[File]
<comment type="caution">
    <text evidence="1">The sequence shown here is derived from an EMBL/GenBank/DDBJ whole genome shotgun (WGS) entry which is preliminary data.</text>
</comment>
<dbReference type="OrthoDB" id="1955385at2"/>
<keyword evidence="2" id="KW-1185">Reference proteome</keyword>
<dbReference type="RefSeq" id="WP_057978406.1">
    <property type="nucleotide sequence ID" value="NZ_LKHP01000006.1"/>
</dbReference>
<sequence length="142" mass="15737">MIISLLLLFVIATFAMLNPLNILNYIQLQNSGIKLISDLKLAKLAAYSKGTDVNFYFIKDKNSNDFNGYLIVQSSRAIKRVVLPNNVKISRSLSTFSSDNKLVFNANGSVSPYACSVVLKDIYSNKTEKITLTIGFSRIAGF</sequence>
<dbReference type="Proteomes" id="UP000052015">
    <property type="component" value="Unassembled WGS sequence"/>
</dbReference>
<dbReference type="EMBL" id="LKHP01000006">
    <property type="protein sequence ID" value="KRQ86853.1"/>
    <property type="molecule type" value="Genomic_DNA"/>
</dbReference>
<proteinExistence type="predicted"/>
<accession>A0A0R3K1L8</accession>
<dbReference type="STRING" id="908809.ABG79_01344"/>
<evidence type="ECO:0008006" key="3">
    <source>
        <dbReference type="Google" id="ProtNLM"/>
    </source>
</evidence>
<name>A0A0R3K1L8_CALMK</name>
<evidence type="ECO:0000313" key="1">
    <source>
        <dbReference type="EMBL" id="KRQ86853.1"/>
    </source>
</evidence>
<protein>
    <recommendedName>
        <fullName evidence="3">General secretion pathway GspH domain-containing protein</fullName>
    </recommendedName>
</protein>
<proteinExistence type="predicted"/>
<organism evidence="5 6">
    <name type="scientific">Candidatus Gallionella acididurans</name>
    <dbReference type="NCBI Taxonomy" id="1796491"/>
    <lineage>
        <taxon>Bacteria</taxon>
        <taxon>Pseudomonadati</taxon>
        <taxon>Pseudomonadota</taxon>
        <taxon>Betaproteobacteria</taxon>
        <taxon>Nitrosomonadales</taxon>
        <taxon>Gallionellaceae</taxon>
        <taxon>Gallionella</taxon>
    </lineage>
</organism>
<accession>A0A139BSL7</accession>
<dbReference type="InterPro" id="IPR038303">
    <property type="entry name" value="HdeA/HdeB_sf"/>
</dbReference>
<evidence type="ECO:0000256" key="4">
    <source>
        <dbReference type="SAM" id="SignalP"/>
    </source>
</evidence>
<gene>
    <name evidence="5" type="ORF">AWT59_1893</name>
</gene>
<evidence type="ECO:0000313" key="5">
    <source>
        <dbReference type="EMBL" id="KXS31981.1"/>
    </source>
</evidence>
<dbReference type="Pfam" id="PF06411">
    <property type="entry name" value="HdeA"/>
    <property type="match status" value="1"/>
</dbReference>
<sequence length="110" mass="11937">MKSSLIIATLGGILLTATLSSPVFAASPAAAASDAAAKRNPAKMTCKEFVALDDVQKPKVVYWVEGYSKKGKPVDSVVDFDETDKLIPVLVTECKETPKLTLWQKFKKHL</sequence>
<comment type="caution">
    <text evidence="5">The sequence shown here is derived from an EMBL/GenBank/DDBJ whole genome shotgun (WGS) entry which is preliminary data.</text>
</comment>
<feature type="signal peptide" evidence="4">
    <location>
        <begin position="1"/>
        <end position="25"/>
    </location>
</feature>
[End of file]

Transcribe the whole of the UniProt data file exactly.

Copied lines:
<comment type="caution">
    <text evidence="1">The sequence shown here is derived from an EMBL/GenBank/DDBJ whole genome shotgun (WGS) entry which is preliminary data.</text>
</comment>
<dbReference type="OrthoDB" id="1955385at2"/>
<keyword evidence="2" id="KW-1185">Reference proteome</keyword>
<dbReference type="RefSeq" id="WP_057978406.1">
    <property type="nucleotide sequence ID" value="NZ_LKHP01000006.1"/>
</dbReference>
<sequence length="142" mass="15737">MIISLLLLFVIATFAMLNPLNILNYIQLQNSGIKLISDLKLAKLAAYSKGTDVNFYFIKDKNSNDFNGYLIVQSSRAIKRVVLPNNVKISRSLSTFSSDNKLVFNANGSVSPYACSVVLKDIYSNKTEKITLTIGFSRIAGF</sequence>
<dbReference type="Proteomes" id="UP000052015">
    <property type="component" value="Unassembled WGS sequence"/>
</dbReference>
<dbReference type="EMBL" id="LKHP01000006">
    <property type="protein sequence ID" value="KRQ86853.1"/>
    <property type="molecule type" value="Genomic_DNA"/>
</dbReference>
<proteinExistence type="predicted"/>
<accession>A0A0R3K1L8</accession>
<dbReference type="STRING" id="908809.ABG79_01344"/>
<evidence type="ECO:0008006" key="3">
    <source>
        <dbReference type="Google" id="ProtNLM"/>
    </source>
</evidence>
<name>A0A0R3K1L8_CALMK</name>
<evidence type="ECO:0000313" key="1">
    <source>
        <dbReference type="EMBL" id="KRQ86853.1"/>
    </source>
</evidence>
<protein>
    <recommendedName>
        <fullName evidence="3">General secretion pathway GspH domain-containing protein</fullName>
    </recommendedName>
</protein>
<proteinExistence type="predicted"/>
<organism evidence="5 6">
    <name type="scientific">Candidatus Gallionella acididurans</name>
    <dbReference type="NCBI Taxonomy" id="1796491"/>
    <lineage>
        <taxon>Bacteria</taxon>
        <taxon>Pseudomonadati</taxon>
        <taxon>Pseudomonadota</taxon>
        <taxon>Betaproteobacteria</taxon>
        <taxon>Nitrosomonadales</taxon>
        <taxon>Gallionellaceae</taxon>
        <taxon>Gallionella</taxon>
    </lineage>
</organism>
<accession>A0A139BSL7</accession>
<dbReference type="InterPro" id="IPR038303">
    <property type="entry name" value="HdeA/HdeB_sf"/>
</dbReference>
<evidence type="ECO:0000256" key="4">
    <source>
        <dbReference type="SAM" id="SignalP"/>
    </source>
</evidence>
<gene>
    <name evidence="5" type="ORF">AWT59_1893</name>
</gene>
<evidence type="ECO:0000313" key="5">
    <source>
        <dbReference type="EMBL" id="KXS31981.1"/>
    </source>
</evidence>
<dbReference type="Pfam" id="PF06411">
    <property type="entry name" value="HdeA"/>
    <property type="match status" value="1"/>
</dbReference>
<sequence length="110" mass="11937">MKSSLIIATLGGILLTATLSSPVFAASPAAAASDAAAKRNPAKMTCKEFVALDDVQKPKVVYWVEGYSKKGKPVDSVVDFDETDKLIPVLVTECKETPKLTLWQKFKKHL</sequence>
<comment type="caution">
    <text evidence="5">The sequence shown here is derived from an EMBL/GenBank/DDBJ whole genome shotgun (WGS) entry which is preliminary data.</text>
</comment>
<feature type="signal peptide" evidence="4">
    <location>
        <begin position="1"/>
        <end position="25"/>
    </location>
</feature>